Yagazie Emezi, one of the most enthralling new voices of African photography, came to embrace the medium out of necessity. Just a few years ago, the Nigerian native, moving to Lagos from a small but overpopulated town, was struggling to find a job, sleeping on couches and in friends’ homes.
“I was emotionally extinguished and out of money,” she said.
During that time, she was taking photographs with her phone of her new surroundings with a never-ending eagerness to share her experiences on social media. “Capturing my new environment had become second nature, and although I had often been prodded in the direction of photography since my move to Lagos, I had not followed through, mainly because I had no idea where to start … until I was down to my last few pennies.”
Her shift to professional photography started in 2015 when she was hired to shoot backstage at the Lagos Fashion Week. “From there, it was from one referral to another and the work and opportunities carried,” she said.
Since those early days, Emezi’s work has been published in Vogue, Time and the New York Times, and has been recognized with a Getty Images Creative Bursary Award. Deeply rooted in portraiture, her personal projects often address how we perceive our bodies and those of others. In “The Beauties of West Point,” Emezi photographs women who don’t aspire to conform to beauty standards, instead choosing to wear what they love in a bid to reclaim their images against enforced global standards. That concept is echoed in the Nigerian photographer’s ongoing series “Process of Re-Learning Bodies,” in which she examines how we are affected by and react to our own scarred bodies.
“When I started, the majority of my images were taken with a Blackberry and an iPhone 4, so pointing my lens at someone often meant getting as close as possible,” she told In Sight. “In Nigeria as with a lot of other places, you really can’t do that without explaining yourself first. I did a lot of portraiture because of this and I still do. I had done a bit of street photography in Lagos, but I personally preferred the intimacy of acknowledging and being acknowledged directly by others.”
These relationships form an important part of her work and they are informed, she said, by her curiosity, which often leads her to new project ideas. “A lot of my work draws from nostalgia of home,” she added. “It could be a face, a sound or even the smell of someone’s sweat that becomes nostalgic, and then I linger. In a way, I suppose that I look for elements of home.”
Today, Emezi is a notable voice in African photography. But that didn’t come easy.
“I believe that getting noticed on a global scale is dependent on certain industry gatekeepers and the stories (and their storytellers) they deem as valuable enough to elevate, outside of the very necessary relevance of certain stories,” she said.
During her early years in photography, Emezi was fortunate, she said, to be surrounded by a small but strong network of photographers, writers and other creatives “that in one way or another have contributed to ensuring my ability to keep working.” She added that having ownership of her own personal platform also helped her amplify her narratives. “Social media and technology has played a very strong role for a lot of artists of color, including myself, to create spaces where people can view more diverse stories.”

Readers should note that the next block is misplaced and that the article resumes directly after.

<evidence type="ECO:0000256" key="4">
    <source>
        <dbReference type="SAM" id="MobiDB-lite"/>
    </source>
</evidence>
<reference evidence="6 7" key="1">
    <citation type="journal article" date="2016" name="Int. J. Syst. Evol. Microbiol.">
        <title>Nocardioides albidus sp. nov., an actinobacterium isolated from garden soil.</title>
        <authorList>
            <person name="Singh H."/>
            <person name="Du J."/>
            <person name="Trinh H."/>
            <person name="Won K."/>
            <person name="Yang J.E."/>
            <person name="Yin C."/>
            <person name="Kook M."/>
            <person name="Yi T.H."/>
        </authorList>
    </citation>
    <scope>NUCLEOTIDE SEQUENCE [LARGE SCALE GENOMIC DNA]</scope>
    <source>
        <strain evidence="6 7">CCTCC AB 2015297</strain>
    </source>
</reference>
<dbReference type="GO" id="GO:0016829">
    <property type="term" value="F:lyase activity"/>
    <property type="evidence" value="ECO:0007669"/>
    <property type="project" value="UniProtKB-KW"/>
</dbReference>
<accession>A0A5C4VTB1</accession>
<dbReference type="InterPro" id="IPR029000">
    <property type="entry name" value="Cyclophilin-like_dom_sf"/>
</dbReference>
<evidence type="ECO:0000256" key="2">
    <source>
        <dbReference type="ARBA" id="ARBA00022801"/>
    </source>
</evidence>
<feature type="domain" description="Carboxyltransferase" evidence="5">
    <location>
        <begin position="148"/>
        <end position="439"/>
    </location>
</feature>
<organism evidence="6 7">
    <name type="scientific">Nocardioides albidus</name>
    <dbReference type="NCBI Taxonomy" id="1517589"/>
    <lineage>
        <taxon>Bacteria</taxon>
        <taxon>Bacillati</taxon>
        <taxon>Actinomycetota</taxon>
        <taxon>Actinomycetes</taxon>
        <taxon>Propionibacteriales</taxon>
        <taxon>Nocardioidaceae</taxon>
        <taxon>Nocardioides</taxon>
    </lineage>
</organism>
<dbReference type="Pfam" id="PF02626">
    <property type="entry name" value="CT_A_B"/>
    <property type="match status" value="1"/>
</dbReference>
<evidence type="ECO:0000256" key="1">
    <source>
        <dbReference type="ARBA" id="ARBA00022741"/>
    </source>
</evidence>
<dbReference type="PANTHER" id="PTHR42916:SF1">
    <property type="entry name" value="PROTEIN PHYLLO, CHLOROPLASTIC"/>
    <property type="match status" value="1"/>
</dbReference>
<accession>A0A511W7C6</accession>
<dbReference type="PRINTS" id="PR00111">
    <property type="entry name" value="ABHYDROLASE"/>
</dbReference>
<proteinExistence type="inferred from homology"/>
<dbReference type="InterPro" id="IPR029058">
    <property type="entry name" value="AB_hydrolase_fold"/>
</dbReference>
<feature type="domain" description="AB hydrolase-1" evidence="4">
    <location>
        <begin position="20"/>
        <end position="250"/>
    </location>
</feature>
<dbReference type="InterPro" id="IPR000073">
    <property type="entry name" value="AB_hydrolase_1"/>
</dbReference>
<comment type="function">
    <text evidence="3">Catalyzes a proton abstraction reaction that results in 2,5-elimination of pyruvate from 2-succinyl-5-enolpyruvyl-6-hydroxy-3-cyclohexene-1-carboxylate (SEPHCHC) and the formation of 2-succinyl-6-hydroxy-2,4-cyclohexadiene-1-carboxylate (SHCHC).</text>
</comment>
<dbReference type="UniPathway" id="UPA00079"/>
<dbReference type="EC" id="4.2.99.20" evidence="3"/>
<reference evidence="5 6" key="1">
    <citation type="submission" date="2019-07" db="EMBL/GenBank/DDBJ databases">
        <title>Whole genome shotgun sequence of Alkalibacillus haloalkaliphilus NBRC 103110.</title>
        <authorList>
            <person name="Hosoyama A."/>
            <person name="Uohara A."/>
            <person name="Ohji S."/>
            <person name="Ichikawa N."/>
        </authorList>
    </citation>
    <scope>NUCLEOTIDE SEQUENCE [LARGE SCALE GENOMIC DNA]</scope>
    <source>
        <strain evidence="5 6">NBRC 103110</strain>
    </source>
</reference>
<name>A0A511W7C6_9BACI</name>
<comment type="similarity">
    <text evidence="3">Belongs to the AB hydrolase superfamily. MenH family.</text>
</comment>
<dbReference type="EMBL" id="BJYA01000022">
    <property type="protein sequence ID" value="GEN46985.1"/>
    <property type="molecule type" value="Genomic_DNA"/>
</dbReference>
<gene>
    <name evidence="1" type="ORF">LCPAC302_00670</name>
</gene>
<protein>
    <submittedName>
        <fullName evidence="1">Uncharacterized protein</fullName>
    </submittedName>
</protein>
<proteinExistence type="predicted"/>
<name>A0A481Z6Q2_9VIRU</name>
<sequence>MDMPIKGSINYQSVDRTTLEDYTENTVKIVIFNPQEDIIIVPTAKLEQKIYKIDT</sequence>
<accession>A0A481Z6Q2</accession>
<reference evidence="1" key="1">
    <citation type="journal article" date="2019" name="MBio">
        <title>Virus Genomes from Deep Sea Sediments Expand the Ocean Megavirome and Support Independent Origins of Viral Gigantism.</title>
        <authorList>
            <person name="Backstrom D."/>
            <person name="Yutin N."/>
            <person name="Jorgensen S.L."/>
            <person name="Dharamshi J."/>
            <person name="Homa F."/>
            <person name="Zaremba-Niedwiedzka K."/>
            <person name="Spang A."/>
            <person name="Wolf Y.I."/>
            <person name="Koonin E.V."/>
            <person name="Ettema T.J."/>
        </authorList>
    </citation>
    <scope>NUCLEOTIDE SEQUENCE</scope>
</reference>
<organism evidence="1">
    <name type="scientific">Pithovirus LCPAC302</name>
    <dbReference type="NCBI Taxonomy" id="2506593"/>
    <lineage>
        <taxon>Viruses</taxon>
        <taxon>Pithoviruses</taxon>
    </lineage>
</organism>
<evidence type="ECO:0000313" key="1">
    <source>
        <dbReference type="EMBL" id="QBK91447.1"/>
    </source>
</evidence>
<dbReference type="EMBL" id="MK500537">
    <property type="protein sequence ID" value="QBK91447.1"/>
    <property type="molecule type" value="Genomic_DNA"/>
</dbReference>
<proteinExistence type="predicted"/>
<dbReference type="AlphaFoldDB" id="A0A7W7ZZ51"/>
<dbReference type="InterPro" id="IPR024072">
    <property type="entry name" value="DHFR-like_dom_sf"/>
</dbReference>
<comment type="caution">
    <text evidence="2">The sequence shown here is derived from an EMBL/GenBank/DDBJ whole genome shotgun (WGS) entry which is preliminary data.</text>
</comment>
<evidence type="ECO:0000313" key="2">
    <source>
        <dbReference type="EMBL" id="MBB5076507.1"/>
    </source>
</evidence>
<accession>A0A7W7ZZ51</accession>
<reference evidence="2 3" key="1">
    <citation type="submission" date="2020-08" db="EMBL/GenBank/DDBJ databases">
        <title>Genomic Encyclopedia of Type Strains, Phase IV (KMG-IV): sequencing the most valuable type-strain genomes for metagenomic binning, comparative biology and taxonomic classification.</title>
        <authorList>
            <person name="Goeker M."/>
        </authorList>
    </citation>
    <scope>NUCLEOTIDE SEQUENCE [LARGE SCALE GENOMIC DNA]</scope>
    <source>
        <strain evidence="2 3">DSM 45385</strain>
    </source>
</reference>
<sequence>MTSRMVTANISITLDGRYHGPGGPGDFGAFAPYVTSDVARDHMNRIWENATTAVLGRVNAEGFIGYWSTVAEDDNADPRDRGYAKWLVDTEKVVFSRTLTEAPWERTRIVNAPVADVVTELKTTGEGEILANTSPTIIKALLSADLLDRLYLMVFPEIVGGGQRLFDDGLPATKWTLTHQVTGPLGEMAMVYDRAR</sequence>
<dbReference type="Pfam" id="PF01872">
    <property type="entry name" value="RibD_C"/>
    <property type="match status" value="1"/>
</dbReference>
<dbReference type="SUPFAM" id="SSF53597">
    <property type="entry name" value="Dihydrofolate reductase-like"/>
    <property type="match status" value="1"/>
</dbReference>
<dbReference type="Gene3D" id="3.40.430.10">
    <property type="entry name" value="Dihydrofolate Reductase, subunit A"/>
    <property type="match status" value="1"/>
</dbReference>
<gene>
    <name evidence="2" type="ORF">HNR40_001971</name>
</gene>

But that doesn’t absolve the role gatekeepers, such as The Washington Post, play in crafting the narrative. “A lot of ‘othering’ still takes place,” Emezi said. “There are those with access and those without. And with that comes the idea that those without remain ignorant to how the industry works and how it can be made better.”
The result is that while international platforms share and give access to a diverse network of underrepresented photographers, “they remain the fixed authority, with little exchange,” she said. “They give, yes, but do they also receive? Does being a minority warrant not being an authority in the work? I believe that a lot more minds in our industry need to be expanded in order for us to not only see more works represented, but to also truly listen to these voices and what they have to say about the photography spaces they are occupying.”
Her latest project, “Consumption of the Black Model,” addresses this problem.
“Often times, intentionally or unintentionally, the black body becomes a canvas to project fetishized narratives,” she wrote on her website. “With our minds and our cameras, we are capable of not just documenting the people, environments and events around us; we are also capable of creating stories using people to push a narrative in spaces where we don’t often see ourselves represented.”
The next installment of Voices of African Photography will be published Sept. 17.
In Sight is The Washington Post’s photography blog for visual narrative. This platform showcases compelling and diverse imagery from staff and freelance photographers, news agencies and archives. If you are interested in submitting a story to In Sight, please complete this form.
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